I am honored to be with you today and to be asked to address you. This conference — Transforming Communities: Christians and Muslims building A Common Future — promises to be an important milestone in developing harmonious relations and better understanding between Christians and Muslims, and we pray that it will be successful in sha Allah.
The idea for this conference originates from the A Common Word Initiative of October 13th 2007, and the response of the previous General Secretary of the World Council of Churches — Reverend Dr Samuel Kobia. I had the
pleasure of discussing it with him when he visited Jordan in 2008. However, it is only now that this conference has come to fruition, so I must thank both Dr Kobia and Dr Fykse Tveit — as well as Dr Mohammad Al-Sharif, the
Director of the World Islamic Call Society, on the Muslim side.
As can be seen on www.acommonword.com, the A Common Word initiative focuses on ‘Love of God’ and ‘Love of the Neighbour’ as a joint platform for peaceful relations between Muslims and Christians, and after three years and various historical conferences it has emerged that, theologically speaking, Muslims and Christians do indeed share ‘Love of God’ and ‘Love of the Neighbour’ at the heart of their religions, even though these may be understood or interpreted differently. Indeed, on May 9th 2009, 2 at the King Hussein Mosque in Amman, Jordan, His Holiness Pope Benedict XVI noted that: ‘the more recent A Common Word letter …. echoed a theme consonant with my first encyclical: the unbreakable bond between love of God and love of neighbor, and the fundamental contradiction of resorting to violence or exclusion in the name of God (cf. Deus Caritas Est, 16)’.
Some Protestants in particular have questioned how Muslims and Christians can have ‘Love of God’ in common since we do not have the same conception of God, and since Muslims do not accept Trinitarian Theology. However, the Holy Qur’an clearly says: … our God and your God is One … (Al-‘Ankabut, 29: 46) and the Nostra Aetate (‘In Our Time’)
Declaration on the Relation of the Church with Non-Christian Religions of the Second Vatican Council of October 28th 1965 admits: ‘[Muslims] … worship God, who is One, Living and Subsistent, Merciful and Almighty’.
Moreover, we hardly need say that the Common Word of Love of God and the Neighbour lies in the subject not the object. Thus if we say that ‘we as Muslims and Christians have Love of God and the Neighbour in common’ this does not presuppose, logically speaking, that Muslims have exactly the same theology as Christians, any more than if we said ‘we all have love of country in common’ presupposes that we all come from the same country. Howbeit, the object of the initiative was not at all to reduce our religions to a common theological core but rather to find a common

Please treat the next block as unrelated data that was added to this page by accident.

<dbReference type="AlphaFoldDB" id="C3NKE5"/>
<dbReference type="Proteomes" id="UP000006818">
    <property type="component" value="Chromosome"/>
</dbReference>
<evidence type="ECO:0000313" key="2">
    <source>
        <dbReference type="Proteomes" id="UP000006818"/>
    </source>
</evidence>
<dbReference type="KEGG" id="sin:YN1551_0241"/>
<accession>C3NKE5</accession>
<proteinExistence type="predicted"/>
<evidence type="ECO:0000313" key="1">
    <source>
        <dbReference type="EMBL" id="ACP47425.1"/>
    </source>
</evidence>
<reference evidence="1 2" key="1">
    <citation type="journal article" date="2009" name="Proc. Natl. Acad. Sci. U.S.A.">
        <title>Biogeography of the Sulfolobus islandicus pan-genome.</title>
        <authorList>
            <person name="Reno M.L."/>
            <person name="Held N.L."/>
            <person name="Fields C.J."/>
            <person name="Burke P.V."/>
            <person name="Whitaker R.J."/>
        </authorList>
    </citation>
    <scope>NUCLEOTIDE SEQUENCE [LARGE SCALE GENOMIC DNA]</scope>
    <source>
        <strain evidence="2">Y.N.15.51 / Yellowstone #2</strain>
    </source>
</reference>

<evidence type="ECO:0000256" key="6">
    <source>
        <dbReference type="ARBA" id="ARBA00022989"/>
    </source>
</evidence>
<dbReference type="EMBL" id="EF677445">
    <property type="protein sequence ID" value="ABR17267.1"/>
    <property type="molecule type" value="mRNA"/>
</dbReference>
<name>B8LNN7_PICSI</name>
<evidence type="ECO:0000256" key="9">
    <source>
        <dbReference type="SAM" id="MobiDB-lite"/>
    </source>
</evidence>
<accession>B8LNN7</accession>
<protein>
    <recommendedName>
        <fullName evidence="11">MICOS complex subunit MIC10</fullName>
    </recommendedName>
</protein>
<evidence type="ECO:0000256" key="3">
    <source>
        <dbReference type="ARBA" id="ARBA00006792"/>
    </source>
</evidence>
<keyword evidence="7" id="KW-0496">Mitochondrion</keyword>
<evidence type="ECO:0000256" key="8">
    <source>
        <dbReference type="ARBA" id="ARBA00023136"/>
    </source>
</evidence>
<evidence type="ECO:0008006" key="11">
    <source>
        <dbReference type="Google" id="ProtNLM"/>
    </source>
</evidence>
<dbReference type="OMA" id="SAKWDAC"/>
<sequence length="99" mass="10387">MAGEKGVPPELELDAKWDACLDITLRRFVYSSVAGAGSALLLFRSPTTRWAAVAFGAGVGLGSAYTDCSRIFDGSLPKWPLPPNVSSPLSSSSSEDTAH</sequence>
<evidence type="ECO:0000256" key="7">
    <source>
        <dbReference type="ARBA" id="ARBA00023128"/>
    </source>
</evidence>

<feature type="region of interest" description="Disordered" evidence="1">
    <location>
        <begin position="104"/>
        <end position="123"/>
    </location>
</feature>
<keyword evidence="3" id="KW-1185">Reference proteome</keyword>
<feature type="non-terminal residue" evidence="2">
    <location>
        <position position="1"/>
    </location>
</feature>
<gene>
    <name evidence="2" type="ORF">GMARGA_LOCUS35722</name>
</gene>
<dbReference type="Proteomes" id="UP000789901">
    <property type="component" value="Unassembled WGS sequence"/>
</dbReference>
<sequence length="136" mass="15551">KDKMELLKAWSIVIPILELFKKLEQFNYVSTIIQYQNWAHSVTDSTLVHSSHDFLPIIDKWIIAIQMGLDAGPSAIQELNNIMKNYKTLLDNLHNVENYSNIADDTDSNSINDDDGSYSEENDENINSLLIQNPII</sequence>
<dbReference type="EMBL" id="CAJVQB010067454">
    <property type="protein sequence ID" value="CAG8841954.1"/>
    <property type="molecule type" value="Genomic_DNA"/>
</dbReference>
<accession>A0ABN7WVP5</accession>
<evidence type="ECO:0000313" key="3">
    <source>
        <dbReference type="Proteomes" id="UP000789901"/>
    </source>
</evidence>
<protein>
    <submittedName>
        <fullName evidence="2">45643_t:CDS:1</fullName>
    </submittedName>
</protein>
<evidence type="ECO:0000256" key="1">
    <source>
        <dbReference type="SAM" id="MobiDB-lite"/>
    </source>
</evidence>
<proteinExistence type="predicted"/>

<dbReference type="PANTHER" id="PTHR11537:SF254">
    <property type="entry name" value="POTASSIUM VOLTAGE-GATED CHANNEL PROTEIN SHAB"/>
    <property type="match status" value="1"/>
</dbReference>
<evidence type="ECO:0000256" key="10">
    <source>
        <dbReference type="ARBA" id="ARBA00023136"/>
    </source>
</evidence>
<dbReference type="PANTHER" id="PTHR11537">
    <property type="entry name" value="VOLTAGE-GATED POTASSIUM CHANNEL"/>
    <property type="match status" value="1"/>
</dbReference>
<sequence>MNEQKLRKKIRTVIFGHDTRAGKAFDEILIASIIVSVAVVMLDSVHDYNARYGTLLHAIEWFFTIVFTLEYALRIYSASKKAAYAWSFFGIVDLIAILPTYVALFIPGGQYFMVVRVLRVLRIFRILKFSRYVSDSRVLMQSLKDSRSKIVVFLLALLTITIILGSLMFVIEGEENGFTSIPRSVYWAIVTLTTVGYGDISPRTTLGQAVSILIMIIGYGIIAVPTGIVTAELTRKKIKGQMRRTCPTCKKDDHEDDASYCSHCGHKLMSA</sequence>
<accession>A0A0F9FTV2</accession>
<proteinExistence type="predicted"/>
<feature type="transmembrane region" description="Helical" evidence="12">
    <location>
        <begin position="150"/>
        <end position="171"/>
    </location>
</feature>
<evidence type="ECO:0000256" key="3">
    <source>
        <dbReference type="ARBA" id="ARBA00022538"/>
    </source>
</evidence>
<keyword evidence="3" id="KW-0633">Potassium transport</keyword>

essence — not denying all our many and irreducible differences — that would allow us to more easily be at peace and harmony with one another, and indeed practice love (caritas) towards one another.
This we should seek to do altruistically — not for a hidden ulterior motive such as building bridges so that we can more easily proselytize and convert one other; nor as a favour that we are condescendingly doing for each other; nor even as an act of alliance between us such that we expect the other side to reciprocate to other followers of our own religion; nor, finally, because we are all in the same boat and if we continue fighting we might destroy the whole world (ourselves included) — but rather because practicing caritas is the right thing to do, and because it is what God wants
us to do. Moreover, human love, when the motive is noble, always benefits the lover more than the beloved, who may or may not benefit from it and may not even be aware of it. As you all know better than I, love liberates us
from our own egos and changes our own souls.